Andy Murray overcame an inspired first-set performance from Richard Gasquet on Friday to win 6-7 (3), 6-1, 6-2 and advance to his second straight Sony Open final. Murray will face David Ferrer, who ended Tommy Haas’ incredible week with a 4-6, 6-2, 6-3 victory in the other semifinal. If Murray defeats Ferrer, he would unseat Roger Federer for the No. 2 ranking, a position he hasn’t held since August 2009.
Here’s what to expect from Sunday’s final, which will air on CBS at 11:30 am ET.
• No longer the underdog, the pressure firmly is on Murray: For the most part, Murray has picked up where he left off in his breakthrough 2012 season but with some significant improvements, namely his ability to consistently go deep outside of the Grand Slam tournaments. In four events this year, he’s made the quarterfinals or better, and yes, believe it or not, that’s an improvement. That track record coincides nicely with his potential jump in the rankings, which is much deserved after a 12-month swing that saw him reach three straight major finals (winning one), win Olympic gold and make three Masters finals. Yet in none of these matches was Murray the favorite. He’s been able to play the underdog for years in the shadows of Federer, Rafael Nadal and Novak Djokovic, as they were the ones who repeatedly stopped him in his tracks.
But on Sunday, Murray is expected to win. Pure and simple. Murray leads the head-to-head over Ferrer by a slim margin at 6-5, but theirs is a matchup of surfaces. While Murray has never beaten Ferrer on clay (0-4), Ferrer has never beaten Murray on outdoor hard courts (0-4). This is the first time since 2006 Ferrer has even made it to the semifinals in Miami. Murray cruised through the draw before fending off a strong performance by Gasquet in the semis, but Ferrer has looked uneven in his last two matches. He lost the first set to both Jurgen Melzer in the quarterfinals and to Haas in the semifinals and struggled to find his rhythm early.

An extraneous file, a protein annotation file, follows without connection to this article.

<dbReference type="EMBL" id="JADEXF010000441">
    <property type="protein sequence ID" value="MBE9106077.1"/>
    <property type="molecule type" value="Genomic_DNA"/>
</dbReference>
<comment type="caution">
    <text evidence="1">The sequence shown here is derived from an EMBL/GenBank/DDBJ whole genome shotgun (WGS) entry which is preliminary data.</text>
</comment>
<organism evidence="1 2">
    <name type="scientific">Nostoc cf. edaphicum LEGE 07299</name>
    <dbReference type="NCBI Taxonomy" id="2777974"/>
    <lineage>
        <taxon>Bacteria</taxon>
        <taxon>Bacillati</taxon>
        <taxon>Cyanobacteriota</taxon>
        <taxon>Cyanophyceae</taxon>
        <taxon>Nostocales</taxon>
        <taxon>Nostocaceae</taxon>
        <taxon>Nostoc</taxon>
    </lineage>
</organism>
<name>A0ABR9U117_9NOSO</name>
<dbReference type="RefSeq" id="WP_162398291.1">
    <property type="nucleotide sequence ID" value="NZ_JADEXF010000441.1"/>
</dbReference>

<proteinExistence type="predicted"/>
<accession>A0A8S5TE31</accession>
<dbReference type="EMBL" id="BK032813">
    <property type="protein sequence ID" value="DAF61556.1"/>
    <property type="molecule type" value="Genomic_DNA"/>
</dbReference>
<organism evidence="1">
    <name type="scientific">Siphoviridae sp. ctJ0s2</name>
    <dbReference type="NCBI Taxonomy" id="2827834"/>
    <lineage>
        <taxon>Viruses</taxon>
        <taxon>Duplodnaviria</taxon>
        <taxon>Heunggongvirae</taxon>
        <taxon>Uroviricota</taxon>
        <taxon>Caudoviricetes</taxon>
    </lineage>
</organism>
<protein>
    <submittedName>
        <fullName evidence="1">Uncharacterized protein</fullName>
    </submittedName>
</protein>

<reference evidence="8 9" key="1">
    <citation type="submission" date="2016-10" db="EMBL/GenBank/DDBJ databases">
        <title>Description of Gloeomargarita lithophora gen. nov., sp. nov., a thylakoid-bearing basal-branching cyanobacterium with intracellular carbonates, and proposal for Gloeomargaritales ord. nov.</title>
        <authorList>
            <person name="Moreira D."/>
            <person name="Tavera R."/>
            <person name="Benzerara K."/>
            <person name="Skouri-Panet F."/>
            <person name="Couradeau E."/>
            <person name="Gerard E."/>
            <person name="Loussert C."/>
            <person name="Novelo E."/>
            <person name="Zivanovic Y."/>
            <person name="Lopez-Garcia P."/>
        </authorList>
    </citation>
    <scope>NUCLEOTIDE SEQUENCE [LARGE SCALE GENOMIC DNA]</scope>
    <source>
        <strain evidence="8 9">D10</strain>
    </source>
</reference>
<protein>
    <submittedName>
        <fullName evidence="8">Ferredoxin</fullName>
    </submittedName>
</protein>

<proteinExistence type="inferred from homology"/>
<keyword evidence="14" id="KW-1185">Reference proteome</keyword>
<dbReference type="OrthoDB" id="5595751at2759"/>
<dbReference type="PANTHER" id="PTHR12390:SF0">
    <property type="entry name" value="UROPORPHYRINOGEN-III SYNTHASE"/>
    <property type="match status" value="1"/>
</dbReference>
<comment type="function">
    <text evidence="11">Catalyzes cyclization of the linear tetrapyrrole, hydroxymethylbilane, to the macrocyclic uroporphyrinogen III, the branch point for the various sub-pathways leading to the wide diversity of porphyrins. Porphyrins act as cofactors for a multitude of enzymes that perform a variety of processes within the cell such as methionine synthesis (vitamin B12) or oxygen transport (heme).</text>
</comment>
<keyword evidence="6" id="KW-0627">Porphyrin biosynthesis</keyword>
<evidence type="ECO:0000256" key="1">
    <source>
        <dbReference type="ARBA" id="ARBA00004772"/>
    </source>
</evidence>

“David, after this week, will be in the top four again, and he deserves to be there because of his consistency,” Murray said, downplaying his status as the favorite. “He’s also started to play the last few years better in the big events. He made quarters of Wimbledon, semis of the French Open, semis of the Australian Open, semis of the U.S. Open. He’s not struggling to play well in the big events. So that’s why he’s there, and he’ll be a very tough match on Sunday.”
So with the No. 2 ranking on the line and the expectation to win his first ATP Masters 1000 title since 2011, let’s see how Murray handles the pressure.
• If Ferrer wins, Nadal’s chances to be seeded in the top four at the French Open dwindle: Regardless of Ferrer’s results at Key Biscayne, he was set to retake the No. 4 ranking from Nadal after the Sony Open by virtue of Nadal, a semifinalist here last year, skipping the tournament. But a Ferrer win would push his lead over Nadal to 1,065 points heading into the clay season, a difference that Nadal will be hard-pressed to overcome unless he dominates the French Open tuneups and gets some help from Ferrer. If Nadal can’t secure a top-four seed at Roland Garros, we’re looking at an Indian Wells-type situation, with Nadal possibly being drawn to meet Federer or Djokovic in the quarterfinals. No one wants that.
• No Roger, no Rafa, but the field fails again: Without two of the Big Four in attendance, Miami offered a prime opportunity for someone outside the top five to make a championship run. No one stepped up. Sure, Haas and Gasquet each had a tremendous tournament, with Haas stunning Djokovic in the fourth round and Gasquet rolling over Tomas Berdych before giving Murray a bit of a scare in the semifinals. But in the end they fell short, and once again, for the 27th straight time, an ATP Masters 1000 event will be won by a top-five player.